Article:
London Cycling Campaign: What are the capital’s most dangerous junctions for cyclists?
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London’s most dangerous junctions for cyclists and pedestrians in 2023 have been revealed, as the campaign group behind the project calls for Sadiq Khan and Transport for London (TfL) to speed up their efforts to improve road safety.
Compiled using the latest emergency services ‘Stats19’ collision data, London Cycling Campaign’s (LCC) list identifies the cluster of junctions where Ansell Road, Derinton Road, Price Close and Lessingham Avenue intersect with Upper Tooting Road in south London as the most lethal for cyclists.
Regularly used by drivers as “cut-through routes”, despite around 3,000 cycling journeys made in the area daily, the LCC said 11 serious injuries and 18 slight injuries to cyclists have been recorded at the junctions in the last five years.
The Kennington Road and Lambeth Road junction was next, with one fatal collision, two serious and five slight, followed by Wandsworth Road and North Street, with one fatal, three serious and seven slight collisions.
The LCC's map also includes data on the most dangerous junctions for pedestrians. Number one is identified as the Southall High Street and Avenue Road intersection, where it says “a 'ratrun' meets a congested shopping street with high footfall and restricted sightlines”.
Mr Khan and TfL have committed to a ‘Vision Zero’ by 2041, by which date they are aiming for all deaths and serious injuries to be eliminated from the transport network, though the LCC is calling for works to be sped-up to improve safety for cyclists and pedestrians at junctions in the capital.
This comes following several cyclist deaths in London in just the last few months, including Gao Gao, a 36-year-old mother of two, and Harry Webb, 27, who was due to begin a master's degree.
Tom Fyans, chief executive at London Cycling Campaign, said: “Behind this horrific data are hundreds of stories of families torn apart by tragedy and lives changed forever.
“The mayor has committed to a 'Vision Zero' for London by 2041 – but that would mean over 17 years more fatal and serious collisions for Londoners – we need to be faster and bolder.
“Whilst cycling and indeed walking and wheeling remain relatively safe, healthy ways of getting about London, TfL, the mayor and our boroughs must move faster and be bolder on road danger to stem the human cost posed by dangerous junctions and poor road designs.”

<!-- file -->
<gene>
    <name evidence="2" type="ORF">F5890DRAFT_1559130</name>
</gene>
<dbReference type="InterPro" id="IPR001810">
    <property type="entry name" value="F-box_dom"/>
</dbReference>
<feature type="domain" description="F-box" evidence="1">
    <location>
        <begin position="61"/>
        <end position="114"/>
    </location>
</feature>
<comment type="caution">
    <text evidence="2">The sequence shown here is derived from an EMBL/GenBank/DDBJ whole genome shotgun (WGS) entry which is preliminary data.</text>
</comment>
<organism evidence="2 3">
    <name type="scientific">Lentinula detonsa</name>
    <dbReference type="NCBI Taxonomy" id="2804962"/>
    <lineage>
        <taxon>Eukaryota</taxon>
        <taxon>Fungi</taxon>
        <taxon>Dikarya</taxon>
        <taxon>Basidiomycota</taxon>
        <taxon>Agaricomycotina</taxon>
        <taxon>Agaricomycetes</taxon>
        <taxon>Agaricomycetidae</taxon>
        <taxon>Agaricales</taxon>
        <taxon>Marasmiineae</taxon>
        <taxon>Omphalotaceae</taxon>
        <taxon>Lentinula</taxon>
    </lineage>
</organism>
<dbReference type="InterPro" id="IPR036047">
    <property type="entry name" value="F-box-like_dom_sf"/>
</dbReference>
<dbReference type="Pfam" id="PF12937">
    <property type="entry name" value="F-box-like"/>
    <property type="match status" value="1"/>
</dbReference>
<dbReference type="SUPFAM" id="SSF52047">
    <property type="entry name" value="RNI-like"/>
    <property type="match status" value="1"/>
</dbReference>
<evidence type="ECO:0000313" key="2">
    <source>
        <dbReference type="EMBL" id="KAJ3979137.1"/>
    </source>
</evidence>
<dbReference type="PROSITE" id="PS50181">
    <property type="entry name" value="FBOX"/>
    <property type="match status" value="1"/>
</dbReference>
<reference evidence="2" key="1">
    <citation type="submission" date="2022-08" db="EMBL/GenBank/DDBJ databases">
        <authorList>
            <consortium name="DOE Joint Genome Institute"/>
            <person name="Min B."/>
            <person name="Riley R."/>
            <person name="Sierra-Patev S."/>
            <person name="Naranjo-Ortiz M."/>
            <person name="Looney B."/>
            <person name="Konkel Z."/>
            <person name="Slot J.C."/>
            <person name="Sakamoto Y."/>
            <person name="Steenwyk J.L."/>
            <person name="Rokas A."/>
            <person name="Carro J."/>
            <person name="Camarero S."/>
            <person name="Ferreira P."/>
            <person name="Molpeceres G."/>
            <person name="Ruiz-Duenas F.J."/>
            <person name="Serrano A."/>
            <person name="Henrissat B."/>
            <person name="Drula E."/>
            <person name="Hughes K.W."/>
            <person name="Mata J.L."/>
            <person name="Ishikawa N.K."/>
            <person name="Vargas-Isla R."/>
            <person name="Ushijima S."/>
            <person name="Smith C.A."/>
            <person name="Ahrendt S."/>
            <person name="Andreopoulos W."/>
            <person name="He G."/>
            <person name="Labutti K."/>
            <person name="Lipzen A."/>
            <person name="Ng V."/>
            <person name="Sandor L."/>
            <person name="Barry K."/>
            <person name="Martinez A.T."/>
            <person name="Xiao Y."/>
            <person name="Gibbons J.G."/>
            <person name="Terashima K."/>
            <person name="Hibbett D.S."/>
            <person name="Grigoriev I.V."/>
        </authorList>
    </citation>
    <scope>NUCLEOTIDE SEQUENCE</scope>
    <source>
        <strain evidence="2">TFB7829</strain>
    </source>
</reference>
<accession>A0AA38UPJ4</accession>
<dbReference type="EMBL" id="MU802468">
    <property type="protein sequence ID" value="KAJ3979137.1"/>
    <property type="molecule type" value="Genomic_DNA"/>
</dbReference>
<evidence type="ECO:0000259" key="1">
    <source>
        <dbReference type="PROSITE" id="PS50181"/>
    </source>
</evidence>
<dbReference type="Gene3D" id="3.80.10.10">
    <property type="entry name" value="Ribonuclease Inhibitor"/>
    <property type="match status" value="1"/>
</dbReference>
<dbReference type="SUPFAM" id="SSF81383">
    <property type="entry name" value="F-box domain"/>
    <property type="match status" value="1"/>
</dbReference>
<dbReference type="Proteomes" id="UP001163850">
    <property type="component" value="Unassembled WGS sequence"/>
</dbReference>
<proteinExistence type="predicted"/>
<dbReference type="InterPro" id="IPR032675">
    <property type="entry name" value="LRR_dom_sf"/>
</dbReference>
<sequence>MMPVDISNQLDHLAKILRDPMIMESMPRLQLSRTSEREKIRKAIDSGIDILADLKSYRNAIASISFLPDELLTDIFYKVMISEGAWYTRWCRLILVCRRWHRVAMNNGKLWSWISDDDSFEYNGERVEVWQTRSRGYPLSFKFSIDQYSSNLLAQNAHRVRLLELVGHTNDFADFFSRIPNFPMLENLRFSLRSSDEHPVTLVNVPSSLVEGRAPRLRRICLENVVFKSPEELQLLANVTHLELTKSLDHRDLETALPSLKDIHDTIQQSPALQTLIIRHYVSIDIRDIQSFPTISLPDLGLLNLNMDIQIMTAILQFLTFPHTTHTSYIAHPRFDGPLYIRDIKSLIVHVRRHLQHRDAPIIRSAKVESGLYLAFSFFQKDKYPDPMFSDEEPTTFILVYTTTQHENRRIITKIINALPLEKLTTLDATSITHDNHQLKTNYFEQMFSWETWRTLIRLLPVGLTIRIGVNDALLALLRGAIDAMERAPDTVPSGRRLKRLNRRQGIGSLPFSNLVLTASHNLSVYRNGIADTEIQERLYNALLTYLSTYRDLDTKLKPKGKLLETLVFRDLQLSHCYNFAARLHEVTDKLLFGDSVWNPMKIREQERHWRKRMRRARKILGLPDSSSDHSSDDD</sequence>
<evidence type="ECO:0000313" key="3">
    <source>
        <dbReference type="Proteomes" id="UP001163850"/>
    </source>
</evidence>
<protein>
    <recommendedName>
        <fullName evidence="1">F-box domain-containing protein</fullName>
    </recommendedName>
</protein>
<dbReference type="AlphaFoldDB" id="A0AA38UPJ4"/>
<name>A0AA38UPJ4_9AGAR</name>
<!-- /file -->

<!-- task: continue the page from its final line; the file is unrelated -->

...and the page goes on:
Where are London’s most dangerous junctions for cyclists?
The LCC has identified the following junctions are the most dangerous for cyclists:
Upper Tooting Road
Lambeth Road & Kennington Road
Wandsworth Road & North Street
Mitcham Road & Leighton Street
Finsbury Park & Blackstock Road
Holborn (Theobalds Road)
Shoreditch Triangle (Great Eastern Street & Curtain Road)
Knightsbridge (incl. Albert Gate)
Commenting on the Upper Tooting Road cluster specifically, Dr Cleo Kenington, co-chair of Bicycle Users Group and consultant surgeon at St George's Hospital, Tooting, said: “The Tooting section of the CS7 Cycle Superhighway is the most popular cycle route used by St. George’s Hospital staff according to the hospital’s Bicycle Users Group survey.
“However, that survey also reports of the serious dangers in using CS7. The dangers listed include: the lack of maintenance of CS7; cars pulling out across CS7 at junctions; the lack of enforcement of illegal car parking; the absence of/damage to cycle wands; and illegal turns by cars into ‘no left turns’ junctions.
“These problems make cycling to work by staff from St George’s Hospital an unnecessarily risky mode of active travel. Improvements along that section are urgently needed to reduce the number of collisions.”
A TfL spokesperson said: “Any death or serious injury on the roads is one too many and we are determined to end the devastating consequences of road danger by working with London boroughs to make roads safer, including at junctions.
"We have reduced danger at 44 junctions across London as part of our Safer Junctions programme and we continue to work on designs for a significant number of further locations in collaboration with our partners in the London Boroughs, including many of those highlighted by this data. We welcome London Cycling Campaign's research and will be working closely with campaigners, councils and local communities across the capital on our investment in new infrastructure over the coming years."
Walking and cycling commissioner Will Norman said: “The mayor and I are committed to eliminating deaths and serious injuries from London’s streets. We are delivering high-quality cycle routes and investing in work that makes dangerous junctions safer – we have a strong track record, having almost quadrupled the size of London's cycleway network since 2016, from 90km to 350km this year.
"We have also accelerated our 20mph speed limit programme and are tightening the Direct Vision Safety standard for HGVs."